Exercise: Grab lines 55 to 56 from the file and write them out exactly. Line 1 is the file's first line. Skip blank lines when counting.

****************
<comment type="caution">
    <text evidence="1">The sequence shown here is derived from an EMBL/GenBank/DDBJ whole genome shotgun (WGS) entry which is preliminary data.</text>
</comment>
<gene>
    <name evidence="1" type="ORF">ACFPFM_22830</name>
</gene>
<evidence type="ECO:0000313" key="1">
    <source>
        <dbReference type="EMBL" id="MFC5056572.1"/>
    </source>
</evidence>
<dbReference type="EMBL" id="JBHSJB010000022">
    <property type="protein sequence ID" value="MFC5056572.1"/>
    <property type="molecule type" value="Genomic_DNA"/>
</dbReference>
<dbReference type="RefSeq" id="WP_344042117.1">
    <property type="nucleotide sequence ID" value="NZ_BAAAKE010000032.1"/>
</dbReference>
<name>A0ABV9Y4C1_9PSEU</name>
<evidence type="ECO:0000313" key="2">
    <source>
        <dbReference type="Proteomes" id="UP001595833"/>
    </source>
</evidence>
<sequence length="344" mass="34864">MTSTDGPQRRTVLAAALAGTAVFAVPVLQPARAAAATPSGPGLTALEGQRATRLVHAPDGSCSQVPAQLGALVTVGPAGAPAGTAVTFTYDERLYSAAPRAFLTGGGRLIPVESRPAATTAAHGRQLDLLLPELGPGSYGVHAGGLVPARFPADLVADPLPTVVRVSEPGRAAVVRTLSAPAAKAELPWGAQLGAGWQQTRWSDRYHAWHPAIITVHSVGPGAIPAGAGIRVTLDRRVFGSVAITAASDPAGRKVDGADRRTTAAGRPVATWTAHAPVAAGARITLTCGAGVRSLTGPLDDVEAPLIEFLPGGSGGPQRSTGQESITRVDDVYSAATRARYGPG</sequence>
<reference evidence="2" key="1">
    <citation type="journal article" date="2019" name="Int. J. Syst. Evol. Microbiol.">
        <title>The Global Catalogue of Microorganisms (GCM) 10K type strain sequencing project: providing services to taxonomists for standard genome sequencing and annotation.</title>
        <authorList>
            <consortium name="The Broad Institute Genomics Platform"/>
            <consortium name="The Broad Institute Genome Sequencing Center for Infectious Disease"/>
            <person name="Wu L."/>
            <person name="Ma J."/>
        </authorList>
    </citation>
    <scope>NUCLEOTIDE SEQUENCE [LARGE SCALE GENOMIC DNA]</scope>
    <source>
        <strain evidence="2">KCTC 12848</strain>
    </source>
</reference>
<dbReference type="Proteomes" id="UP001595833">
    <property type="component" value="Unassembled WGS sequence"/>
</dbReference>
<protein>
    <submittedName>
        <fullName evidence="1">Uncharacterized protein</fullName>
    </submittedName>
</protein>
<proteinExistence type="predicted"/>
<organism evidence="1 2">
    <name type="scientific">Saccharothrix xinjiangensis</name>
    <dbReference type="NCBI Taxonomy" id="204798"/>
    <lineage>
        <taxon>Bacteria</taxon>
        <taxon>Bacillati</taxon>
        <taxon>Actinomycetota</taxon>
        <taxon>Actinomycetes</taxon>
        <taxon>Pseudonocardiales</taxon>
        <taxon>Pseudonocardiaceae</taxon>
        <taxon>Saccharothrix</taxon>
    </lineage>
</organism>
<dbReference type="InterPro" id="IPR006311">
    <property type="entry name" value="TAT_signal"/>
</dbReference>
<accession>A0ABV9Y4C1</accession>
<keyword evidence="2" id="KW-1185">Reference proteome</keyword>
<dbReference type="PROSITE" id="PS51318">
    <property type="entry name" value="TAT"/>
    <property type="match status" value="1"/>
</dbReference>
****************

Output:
        <taxon>Bacillati</taxon>
        <taxon>Actinomycetota</taxon>